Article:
I’ve been wanting to see how Kazuo Ishiguro’s early work stacks up to his more famous novels (i.e., The Remains of the Day and Never Let Me Go). So, I read A Pale View of Hills, his first novel, and was rather intrigued by the whole process.
The story begins an older Japanese woman living in London processes the recent suicide of her eldest daughter, Keiko. Her younger daughter Niki is visiting, and it is in this visit that old memories resurface, and she comes face-to-face with a memory of her neighbor and her neighbor’s troubled daughter, after World War II has ravaged Japan.
There is a sense of memory loss, or unreality, in Ishiguro’s works, and it is fascinating how one can feel detached or disconnected through these texts. As with Ryder, the narrator of The Unconsoled, the narrator here continually wanders as if in a dream, and has to force herself to catch her bearings and sift through the simultaneous passings of time. It also felt as if Ishiguro, himself a self-identifying Englishman, is trying to process his relationship to Japan, while feeling an actual kinship with England instead.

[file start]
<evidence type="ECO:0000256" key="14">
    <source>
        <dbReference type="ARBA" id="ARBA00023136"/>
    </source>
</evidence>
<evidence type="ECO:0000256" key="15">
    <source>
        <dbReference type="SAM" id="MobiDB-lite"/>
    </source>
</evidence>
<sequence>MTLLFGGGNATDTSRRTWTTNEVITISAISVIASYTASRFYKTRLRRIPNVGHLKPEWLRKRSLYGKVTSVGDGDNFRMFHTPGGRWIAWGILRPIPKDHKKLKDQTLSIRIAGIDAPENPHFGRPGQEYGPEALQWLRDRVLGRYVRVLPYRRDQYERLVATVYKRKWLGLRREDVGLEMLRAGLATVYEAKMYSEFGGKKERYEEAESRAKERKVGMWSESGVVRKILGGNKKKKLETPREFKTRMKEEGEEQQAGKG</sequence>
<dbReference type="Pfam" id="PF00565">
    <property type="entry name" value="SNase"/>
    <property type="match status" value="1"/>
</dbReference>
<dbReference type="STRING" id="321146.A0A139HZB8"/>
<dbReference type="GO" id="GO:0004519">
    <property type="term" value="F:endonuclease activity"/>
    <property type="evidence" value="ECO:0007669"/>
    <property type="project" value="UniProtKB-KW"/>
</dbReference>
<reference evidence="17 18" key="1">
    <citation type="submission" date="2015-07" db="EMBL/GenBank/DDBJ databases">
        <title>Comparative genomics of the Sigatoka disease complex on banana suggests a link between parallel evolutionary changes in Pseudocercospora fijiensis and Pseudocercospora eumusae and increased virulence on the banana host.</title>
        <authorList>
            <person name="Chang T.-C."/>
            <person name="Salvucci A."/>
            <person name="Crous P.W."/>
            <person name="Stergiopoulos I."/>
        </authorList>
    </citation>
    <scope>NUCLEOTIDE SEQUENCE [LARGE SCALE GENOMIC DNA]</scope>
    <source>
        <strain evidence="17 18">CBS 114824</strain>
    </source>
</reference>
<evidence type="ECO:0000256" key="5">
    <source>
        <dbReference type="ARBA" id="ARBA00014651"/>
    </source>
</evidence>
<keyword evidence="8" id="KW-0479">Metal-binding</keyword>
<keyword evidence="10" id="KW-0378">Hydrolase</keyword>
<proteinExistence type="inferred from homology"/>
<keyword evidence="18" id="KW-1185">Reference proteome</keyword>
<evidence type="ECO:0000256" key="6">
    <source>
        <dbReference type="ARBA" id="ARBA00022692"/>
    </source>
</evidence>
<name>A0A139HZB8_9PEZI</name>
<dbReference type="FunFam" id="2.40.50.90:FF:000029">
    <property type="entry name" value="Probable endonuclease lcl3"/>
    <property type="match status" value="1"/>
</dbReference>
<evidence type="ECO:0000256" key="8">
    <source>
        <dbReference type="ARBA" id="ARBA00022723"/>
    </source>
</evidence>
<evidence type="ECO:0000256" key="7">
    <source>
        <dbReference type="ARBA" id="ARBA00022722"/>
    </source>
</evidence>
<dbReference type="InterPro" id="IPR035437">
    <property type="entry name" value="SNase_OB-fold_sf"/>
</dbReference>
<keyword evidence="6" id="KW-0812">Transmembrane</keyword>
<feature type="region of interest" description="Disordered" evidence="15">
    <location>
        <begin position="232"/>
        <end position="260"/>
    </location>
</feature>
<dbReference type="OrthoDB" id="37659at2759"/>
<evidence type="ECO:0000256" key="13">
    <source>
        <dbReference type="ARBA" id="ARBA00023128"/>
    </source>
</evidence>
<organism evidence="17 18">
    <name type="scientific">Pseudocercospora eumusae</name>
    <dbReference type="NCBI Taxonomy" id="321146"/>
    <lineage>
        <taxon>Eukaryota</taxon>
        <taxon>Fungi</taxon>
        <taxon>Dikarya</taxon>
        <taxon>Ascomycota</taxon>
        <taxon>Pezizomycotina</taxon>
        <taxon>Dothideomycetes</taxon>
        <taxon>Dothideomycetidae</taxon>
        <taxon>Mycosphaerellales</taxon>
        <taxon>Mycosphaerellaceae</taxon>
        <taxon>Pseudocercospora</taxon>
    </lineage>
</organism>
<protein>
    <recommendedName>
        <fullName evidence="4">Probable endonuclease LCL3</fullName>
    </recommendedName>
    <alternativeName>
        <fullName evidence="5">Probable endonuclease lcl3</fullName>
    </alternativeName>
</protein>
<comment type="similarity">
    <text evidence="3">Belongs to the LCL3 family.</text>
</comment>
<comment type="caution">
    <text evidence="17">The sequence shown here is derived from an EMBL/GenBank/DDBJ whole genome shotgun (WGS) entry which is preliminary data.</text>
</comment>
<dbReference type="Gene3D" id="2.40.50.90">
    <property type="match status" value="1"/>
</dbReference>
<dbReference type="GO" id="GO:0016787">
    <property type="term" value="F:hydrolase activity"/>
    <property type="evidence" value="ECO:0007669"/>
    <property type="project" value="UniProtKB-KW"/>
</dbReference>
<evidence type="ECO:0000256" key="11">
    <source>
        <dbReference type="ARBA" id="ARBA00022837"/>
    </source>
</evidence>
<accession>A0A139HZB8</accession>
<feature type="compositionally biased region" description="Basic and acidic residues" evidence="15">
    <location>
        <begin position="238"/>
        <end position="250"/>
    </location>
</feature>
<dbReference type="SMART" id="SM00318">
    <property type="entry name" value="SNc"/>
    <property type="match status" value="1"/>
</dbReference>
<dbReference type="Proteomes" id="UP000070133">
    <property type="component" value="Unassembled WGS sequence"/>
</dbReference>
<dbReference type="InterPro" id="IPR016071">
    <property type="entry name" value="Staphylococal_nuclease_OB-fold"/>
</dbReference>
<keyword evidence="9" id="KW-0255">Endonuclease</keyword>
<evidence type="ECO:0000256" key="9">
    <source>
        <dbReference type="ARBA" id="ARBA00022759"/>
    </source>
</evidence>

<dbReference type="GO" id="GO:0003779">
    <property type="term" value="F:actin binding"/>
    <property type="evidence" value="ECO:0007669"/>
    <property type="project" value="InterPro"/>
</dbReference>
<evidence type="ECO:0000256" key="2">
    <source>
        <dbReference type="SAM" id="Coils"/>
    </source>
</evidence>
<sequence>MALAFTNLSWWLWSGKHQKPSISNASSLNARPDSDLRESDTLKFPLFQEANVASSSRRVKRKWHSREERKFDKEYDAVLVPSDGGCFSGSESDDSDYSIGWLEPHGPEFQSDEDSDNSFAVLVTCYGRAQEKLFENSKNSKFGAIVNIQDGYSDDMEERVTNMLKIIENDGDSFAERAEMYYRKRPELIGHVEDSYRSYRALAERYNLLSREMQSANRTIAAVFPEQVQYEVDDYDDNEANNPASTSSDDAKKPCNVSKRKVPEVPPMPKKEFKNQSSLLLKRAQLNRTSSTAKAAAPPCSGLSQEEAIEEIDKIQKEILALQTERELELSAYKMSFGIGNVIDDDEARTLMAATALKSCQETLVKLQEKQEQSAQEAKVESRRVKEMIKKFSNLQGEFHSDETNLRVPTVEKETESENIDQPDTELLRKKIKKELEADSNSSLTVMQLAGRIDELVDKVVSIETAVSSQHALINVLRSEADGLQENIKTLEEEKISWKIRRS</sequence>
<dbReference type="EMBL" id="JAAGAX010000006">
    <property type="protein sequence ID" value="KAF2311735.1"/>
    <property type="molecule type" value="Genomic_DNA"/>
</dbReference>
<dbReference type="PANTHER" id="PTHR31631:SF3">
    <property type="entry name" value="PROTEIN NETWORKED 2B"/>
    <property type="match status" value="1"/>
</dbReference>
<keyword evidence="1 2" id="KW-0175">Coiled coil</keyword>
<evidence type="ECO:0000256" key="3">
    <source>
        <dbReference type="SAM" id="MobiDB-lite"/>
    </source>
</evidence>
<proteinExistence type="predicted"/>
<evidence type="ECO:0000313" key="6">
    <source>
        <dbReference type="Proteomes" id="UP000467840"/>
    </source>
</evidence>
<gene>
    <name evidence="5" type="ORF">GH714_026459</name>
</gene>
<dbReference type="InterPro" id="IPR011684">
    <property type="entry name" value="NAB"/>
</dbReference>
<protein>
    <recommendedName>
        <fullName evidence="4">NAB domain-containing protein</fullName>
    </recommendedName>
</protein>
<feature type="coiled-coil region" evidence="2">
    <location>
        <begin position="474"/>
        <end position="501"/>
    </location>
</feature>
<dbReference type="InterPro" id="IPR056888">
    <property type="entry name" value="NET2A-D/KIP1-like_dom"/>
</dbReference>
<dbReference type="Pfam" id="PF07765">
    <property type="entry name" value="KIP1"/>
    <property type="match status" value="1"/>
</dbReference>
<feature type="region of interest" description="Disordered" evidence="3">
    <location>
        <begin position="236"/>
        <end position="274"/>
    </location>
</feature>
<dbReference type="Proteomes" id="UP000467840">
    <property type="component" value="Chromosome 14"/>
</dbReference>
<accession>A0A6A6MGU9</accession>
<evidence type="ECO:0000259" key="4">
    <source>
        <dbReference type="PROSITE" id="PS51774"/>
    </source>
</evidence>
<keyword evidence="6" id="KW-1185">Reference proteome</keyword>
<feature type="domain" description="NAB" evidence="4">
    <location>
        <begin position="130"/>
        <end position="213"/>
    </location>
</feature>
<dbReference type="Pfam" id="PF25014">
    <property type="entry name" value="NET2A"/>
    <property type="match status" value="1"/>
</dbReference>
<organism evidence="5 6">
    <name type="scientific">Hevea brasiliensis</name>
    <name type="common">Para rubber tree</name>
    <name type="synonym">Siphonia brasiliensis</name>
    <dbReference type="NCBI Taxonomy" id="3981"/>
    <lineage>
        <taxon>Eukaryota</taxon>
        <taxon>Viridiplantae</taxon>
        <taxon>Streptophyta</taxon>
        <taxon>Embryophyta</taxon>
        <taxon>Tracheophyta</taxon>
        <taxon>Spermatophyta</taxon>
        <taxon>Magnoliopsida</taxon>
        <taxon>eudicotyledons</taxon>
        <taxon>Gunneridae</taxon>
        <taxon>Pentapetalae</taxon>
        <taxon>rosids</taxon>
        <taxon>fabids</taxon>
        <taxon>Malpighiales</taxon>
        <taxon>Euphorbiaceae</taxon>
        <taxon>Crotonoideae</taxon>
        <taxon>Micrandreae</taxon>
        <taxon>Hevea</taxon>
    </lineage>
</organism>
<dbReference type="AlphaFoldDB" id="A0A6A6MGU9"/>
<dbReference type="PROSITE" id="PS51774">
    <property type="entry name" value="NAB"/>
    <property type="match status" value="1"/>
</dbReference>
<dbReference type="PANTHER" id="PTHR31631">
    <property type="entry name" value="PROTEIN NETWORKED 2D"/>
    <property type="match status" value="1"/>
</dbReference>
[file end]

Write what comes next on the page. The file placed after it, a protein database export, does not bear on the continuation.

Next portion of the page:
While this was an interesting read, I definitely saw it as a “first novel” and would probably not teach it, unless I get the (highly unlikely) chance to teach an Ishiguro seminar someday.